With that said, Facebook's earnings were simply incredible: The company easily beat third quarter estimates and posted revenue growth of 60% year over year. In addition, expenses rose just 45%, showing a decline from previous quarters, and mobile revenue growth saw quarter-over-quarter gains of 34% after seeing 75% growth in the second quarter. Hence, investors were clearly fickle despite this impressive quarter.
When valuation comes into question
So, given the impressive year-over-year growth of these four companies, why is it that post-earnings performance was so mediocre? Perhaps, we are reaching a point where this level of growth is already priced into the stocks. At some point, the number of investors willing to pay 20 times sales begins to drop, and with market capitalizations so high, it is possible that we are seeing this technical shift.
The Internet content & information industry (within technology sector) trades at 7.1 times sales, which is a large premium to the S&P 500 at 1.55 times sales. Here is how these four noted companies trade relative to trailing 12 month sales:
As you can see, these companies all trade at large premiums compared to the industry, and much larger premiums to the S&P 500. In retrospect, the reason this industry has such a large premium is because of these companies and their peers. Given this fact, the strong performance of earnings, and the poor or fickle post-earnings performance, we might now be approaching peek valuation levels. As a result, these high-flyers might no longer be the great investments they once were.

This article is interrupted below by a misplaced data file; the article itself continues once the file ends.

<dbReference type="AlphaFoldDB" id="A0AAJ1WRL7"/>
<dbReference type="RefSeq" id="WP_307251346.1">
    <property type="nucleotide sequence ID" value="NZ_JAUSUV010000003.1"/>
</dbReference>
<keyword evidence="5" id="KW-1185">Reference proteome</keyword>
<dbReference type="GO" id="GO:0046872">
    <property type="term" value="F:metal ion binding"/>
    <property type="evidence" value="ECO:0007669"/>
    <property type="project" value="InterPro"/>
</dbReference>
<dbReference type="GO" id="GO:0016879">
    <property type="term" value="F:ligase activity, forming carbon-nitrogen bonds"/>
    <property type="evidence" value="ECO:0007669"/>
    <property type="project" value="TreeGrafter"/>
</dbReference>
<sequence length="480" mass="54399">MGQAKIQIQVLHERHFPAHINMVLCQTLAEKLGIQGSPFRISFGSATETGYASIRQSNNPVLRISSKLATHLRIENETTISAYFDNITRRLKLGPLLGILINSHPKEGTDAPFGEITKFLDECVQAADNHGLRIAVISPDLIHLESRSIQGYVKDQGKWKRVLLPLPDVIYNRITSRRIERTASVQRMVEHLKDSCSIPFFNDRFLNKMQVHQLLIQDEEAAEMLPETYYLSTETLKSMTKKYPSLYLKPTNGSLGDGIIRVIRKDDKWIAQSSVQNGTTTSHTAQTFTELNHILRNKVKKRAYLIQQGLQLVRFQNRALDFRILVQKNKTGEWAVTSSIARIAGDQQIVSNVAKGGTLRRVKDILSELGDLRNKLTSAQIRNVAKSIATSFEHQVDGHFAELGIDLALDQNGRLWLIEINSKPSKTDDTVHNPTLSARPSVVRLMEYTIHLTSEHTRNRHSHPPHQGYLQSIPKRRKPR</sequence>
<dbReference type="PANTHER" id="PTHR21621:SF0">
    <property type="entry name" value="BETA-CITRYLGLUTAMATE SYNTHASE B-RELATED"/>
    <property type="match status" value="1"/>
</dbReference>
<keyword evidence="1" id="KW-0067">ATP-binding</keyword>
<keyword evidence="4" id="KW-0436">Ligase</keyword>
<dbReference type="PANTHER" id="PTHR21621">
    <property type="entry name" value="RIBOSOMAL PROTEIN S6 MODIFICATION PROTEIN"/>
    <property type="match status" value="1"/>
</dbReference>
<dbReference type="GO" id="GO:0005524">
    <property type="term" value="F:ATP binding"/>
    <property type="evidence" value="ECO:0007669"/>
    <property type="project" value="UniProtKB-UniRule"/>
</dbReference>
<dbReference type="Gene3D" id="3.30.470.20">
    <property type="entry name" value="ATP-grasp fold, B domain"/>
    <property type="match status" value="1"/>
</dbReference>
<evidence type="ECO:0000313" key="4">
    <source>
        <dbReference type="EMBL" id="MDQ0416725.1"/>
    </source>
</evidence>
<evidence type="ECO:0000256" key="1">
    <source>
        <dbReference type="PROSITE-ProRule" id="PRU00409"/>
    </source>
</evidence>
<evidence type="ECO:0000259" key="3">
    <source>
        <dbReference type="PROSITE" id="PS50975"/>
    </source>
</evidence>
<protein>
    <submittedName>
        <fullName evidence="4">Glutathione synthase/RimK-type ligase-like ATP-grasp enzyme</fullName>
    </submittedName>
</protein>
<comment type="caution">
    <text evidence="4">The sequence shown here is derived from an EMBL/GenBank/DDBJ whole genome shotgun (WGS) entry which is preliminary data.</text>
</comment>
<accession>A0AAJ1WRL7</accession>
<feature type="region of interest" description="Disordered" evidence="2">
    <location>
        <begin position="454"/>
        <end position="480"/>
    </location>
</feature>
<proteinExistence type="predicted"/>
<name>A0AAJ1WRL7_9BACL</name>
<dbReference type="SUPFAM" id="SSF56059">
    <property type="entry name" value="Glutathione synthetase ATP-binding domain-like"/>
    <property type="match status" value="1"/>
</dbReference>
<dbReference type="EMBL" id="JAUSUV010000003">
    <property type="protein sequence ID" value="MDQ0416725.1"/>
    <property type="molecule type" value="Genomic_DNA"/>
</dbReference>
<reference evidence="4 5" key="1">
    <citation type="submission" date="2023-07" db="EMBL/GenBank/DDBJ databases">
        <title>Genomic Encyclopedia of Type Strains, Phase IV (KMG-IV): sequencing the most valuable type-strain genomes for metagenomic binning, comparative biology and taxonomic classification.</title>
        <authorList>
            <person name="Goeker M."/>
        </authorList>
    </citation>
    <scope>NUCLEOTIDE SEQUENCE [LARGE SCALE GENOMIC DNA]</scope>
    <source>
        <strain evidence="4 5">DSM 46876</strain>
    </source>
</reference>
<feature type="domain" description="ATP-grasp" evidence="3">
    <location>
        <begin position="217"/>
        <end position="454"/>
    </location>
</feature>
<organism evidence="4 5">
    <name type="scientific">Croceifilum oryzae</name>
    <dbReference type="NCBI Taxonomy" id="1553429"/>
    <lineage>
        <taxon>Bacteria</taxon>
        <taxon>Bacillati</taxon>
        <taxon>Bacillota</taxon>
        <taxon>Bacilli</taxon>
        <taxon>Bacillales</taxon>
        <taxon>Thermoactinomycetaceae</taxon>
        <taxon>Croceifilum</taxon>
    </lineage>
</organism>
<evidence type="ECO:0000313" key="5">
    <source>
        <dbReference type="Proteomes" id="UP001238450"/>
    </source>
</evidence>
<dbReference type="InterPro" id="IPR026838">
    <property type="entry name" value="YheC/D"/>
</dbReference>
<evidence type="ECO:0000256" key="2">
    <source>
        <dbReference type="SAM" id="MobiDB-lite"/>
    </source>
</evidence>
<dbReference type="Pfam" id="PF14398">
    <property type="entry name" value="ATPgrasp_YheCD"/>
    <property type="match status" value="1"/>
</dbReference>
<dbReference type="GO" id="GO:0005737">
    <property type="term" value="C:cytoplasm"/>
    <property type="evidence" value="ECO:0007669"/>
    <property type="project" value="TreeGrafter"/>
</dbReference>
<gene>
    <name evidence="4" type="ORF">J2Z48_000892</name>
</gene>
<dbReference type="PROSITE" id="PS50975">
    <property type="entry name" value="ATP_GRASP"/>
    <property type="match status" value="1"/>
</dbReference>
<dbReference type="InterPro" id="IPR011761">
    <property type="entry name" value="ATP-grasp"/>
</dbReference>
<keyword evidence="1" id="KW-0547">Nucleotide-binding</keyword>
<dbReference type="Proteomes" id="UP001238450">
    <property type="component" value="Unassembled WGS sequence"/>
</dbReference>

Eventually, whether it be now, next month, or in two years, these Internet-based momentum stocks will align with fundamentals. It can happen with a one-year colossal collapse like we saw with Netflix. Or, as these companies continue to grow, we may see several years of no or limited stock performance, which we saw with Google in the five years prior to 2012. Either way, valuation realignments always occur for momentum stocks.
Now, the good news is that as earnings continue to grow, and if stocks either decline or trade flat, valuations become more attractive. Hence, it doesn't take long for companies growing at 30%-50% long-term to cut these high premiums in half. At that point, these stocks might once more be a buy, but until then, I'd use high valuations and a lack of post-earnings performance as a sign that days of market-leading short-term gains might be limited for this group.
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The article What Do Social-Media Earnings Tell You About Future Stock Performance? originally appeared on Fool.com.Brian Nichols has no position in any stocks mentioned. The Motley Fool recommends Facebook and LinkedIn. The Motley Fool owns shares of Facebook and LinkedIn. Try any of our Foolish newsletter services free for 30 days. We Fools may not all hold the same opinions, but we all believe that considering a diverse range of insights makes us better investors. The Motley Fool has a disclosure policy.